KELOWNA, B.C. – Aquassure Accessible Baths made it to the ‘Dragons’ Den’ looking for cash, but ultimately just wanted exposure for their Okanagan company.
“You can be giving away gold bars, but if no one knows you exist, no one is going to show up and knock at the doors,” says Aquassure CEO Matthew Longman.
Longman and his wife Shari McDowell asked the investors panel from the CBC program for $320,000 in exchange for 30 per cent of the company.
Aquassure manufactures wheelchair and lift-accessible tubs with sliding doors.
Longman, a massage therapist by trade, found his clients “who had falls, hip replacements and surgery” would benefit from a sliding door accessible tub that wasn’t walk-in.
After enduring the cost of research and development, an attempted hostile take-over, and accumulating debt, the couple have invested $1 million in the company since 2001, a shocker for the investment panel and why the Dragon’s walked away from making a deal.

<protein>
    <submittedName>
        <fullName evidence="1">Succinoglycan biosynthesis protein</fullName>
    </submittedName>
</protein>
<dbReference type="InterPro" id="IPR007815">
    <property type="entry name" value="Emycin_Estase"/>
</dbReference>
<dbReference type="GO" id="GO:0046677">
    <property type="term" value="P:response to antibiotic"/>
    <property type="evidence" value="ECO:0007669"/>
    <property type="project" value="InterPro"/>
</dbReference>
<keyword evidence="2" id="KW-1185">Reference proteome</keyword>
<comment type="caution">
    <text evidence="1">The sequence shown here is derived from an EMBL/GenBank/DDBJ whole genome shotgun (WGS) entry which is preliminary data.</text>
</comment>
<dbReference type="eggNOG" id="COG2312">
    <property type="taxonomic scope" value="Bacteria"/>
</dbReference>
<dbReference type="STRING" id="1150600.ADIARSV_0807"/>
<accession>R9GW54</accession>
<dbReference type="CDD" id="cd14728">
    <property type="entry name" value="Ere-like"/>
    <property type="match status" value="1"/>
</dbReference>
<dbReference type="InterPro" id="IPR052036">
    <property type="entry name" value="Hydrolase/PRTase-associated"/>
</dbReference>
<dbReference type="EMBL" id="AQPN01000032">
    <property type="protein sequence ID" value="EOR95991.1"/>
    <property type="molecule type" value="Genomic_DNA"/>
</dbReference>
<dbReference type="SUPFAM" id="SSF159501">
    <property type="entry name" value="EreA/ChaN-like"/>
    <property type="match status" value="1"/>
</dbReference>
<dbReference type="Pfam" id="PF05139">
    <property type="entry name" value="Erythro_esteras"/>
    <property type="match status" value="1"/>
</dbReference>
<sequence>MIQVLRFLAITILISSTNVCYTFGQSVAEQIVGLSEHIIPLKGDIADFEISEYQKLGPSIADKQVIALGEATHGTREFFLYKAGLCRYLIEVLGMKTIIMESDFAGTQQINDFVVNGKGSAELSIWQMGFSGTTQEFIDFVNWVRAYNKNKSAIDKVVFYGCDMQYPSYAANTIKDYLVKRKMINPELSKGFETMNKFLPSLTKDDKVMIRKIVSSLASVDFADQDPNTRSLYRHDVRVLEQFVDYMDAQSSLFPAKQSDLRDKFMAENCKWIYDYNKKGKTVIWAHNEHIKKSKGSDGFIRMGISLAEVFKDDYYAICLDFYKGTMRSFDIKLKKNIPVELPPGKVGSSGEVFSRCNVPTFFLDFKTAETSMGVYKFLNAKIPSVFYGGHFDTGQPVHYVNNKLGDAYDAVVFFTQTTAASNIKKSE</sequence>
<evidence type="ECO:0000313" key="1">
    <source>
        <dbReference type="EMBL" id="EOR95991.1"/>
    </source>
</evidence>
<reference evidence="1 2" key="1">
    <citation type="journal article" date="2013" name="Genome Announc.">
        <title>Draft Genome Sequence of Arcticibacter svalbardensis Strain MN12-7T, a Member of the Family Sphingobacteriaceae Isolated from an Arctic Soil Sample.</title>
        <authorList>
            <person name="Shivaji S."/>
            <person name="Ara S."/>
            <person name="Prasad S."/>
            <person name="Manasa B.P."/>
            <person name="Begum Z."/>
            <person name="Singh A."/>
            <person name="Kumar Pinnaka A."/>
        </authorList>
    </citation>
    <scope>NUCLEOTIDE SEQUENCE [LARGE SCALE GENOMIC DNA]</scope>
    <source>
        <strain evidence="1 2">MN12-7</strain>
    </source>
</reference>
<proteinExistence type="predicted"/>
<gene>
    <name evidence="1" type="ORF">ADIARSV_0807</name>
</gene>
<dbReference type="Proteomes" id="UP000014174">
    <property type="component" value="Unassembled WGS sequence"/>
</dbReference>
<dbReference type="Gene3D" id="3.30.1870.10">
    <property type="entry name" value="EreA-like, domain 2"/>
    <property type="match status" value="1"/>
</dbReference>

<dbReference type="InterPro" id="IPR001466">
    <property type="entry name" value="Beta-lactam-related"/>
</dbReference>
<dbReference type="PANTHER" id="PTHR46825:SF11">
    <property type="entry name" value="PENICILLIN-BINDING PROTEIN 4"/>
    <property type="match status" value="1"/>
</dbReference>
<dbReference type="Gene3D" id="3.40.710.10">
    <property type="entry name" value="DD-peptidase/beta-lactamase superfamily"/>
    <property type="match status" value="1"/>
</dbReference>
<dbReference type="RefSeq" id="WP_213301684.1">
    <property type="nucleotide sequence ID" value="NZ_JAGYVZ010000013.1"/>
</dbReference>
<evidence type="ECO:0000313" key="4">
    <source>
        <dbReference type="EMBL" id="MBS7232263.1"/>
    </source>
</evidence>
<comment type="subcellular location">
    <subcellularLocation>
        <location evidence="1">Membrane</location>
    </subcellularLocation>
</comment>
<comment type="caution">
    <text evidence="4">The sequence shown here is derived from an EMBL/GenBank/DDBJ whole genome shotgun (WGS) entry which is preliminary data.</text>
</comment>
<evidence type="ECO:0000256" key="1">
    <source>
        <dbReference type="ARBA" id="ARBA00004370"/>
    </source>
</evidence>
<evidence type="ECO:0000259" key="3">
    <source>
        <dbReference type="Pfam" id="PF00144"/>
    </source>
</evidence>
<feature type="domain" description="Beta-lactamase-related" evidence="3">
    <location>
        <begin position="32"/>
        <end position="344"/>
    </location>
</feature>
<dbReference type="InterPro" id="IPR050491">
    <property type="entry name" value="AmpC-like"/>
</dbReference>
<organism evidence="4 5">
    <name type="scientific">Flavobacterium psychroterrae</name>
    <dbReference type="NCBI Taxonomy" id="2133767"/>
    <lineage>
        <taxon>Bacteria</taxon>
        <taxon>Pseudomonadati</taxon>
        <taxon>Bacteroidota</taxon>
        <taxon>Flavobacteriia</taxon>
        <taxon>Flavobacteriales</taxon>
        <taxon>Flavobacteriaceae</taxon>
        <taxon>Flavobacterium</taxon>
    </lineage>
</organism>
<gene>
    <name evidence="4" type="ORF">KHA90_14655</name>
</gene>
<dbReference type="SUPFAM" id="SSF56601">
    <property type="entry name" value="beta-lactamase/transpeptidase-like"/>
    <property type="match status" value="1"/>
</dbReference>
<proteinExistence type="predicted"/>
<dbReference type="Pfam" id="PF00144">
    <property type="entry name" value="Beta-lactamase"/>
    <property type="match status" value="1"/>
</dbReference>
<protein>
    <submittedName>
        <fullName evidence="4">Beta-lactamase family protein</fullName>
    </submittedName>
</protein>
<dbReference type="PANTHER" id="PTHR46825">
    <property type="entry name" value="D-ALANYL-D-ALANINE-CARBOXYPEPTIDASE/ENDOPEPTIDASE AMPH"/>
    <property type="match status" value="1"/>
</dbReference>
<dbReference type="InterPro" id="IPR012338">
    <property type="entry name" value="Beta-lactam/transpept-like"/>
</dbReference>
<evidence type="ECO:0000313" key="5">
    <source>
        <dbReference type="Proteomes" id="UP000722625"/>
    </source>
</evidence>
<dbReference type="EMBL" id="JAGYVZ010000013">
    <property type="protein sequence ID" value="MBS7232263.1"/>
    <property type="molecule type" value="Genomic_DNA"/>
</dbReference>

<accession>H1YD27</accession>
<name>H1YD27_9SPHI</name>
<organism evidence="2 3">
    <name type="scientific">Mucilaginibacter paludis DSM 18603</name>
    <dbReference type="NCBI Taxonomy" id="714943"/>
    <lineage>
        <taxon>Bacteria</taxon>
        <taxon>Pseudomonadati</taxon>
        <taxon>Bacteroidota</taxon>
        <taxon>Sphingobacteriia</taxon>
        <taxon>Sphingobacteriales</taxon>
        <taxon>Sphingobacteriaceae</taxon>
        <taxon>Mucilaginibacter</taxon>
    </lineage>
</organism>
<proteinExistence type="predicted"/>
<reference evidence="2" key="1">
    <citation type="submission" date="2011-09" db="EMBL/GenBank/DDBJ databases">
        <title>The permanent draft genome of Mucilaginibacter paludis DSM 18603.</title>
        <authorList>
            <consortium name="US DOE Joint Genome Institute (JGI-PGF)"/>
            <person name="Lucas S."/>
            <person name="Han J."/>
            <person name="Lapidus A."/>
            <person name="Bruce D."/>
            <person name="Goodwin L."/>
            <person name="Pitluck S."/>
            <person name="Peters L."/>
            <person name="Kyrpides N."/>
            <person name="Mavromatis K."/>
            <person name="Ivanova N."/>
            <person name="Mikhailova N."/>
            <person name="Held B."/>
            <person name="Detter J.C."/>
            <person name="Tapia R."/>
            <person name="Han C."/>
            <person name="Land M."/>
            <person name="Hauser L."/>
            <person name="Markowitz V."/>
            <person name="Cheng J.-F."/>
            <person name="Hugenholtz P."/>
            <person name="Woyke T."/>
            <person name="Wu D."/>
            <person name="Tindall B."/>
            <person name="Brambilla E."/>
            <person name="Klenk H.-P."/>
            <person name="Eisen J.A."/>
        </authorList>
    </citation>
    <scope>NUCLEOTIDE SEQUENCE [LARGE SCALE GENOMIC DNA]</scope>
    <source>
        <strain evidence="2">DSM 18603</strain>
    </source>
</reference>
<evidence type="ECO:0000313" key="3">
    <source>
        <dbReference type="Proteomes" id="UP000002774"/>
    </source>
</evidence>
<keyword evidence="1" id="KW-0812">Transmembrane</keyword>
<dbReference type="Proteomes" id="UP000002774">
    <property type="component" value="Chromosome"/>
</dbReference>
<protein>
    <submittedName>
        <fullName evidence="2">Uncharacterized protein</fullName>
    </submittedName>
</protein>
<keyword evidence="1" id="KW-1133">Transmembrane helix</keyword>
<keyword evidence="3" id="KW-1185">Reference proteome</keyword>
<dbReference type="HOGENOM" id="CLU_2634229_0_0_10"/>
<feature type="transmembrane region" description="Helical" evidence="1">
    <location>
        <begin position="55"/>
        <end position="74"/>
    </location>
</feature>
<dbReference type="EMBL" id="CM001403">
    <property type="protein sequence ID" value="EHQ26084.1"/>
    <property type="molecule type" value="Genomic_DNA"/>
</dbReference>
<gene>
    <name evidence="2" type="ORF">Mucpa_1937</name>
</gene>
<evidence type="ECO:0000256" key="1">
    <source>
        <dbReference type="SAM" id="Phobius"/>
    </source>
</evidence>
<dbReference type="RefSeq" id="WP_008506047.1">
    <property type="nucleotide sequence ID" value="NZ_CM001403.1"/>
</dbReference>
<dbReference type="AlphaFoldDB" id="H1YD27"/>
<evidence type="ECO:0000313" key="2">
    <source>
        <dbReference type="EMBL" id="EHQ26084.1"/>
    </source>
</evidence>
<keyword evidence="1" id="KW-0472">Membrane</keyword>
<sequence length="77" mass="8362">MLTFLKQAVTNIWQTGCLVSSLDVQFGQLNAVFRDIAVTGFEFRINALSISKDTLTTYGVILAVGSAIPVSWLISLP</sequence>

“We were disappointed about not getting investment,” says Longman. “Our primary goal was to get marketing dollars.”
But since the episode was shot almost a year ago, airing Feb 10, licensing negotiations with the largest manufacturer of walk-in tubs in North America continue, Longman says.
“They are going to be producing the Aquassure slide-in tubs that we designed as well as adapting our sliding door patent for their walk in tubs,” he says. “We don’t have a final licensing agreement as we are still working out the royalty arrangements but we have a letter of intent and Matt just returned from engineering discussions in Tennessee two weeks ago.”
“We were also pretty unimpressed with the focus on the $1 million original investment. This is not an unusual amount to commercialize a new plumbing technology.”
The tubs sell for $9,000 – $14,000 per unit.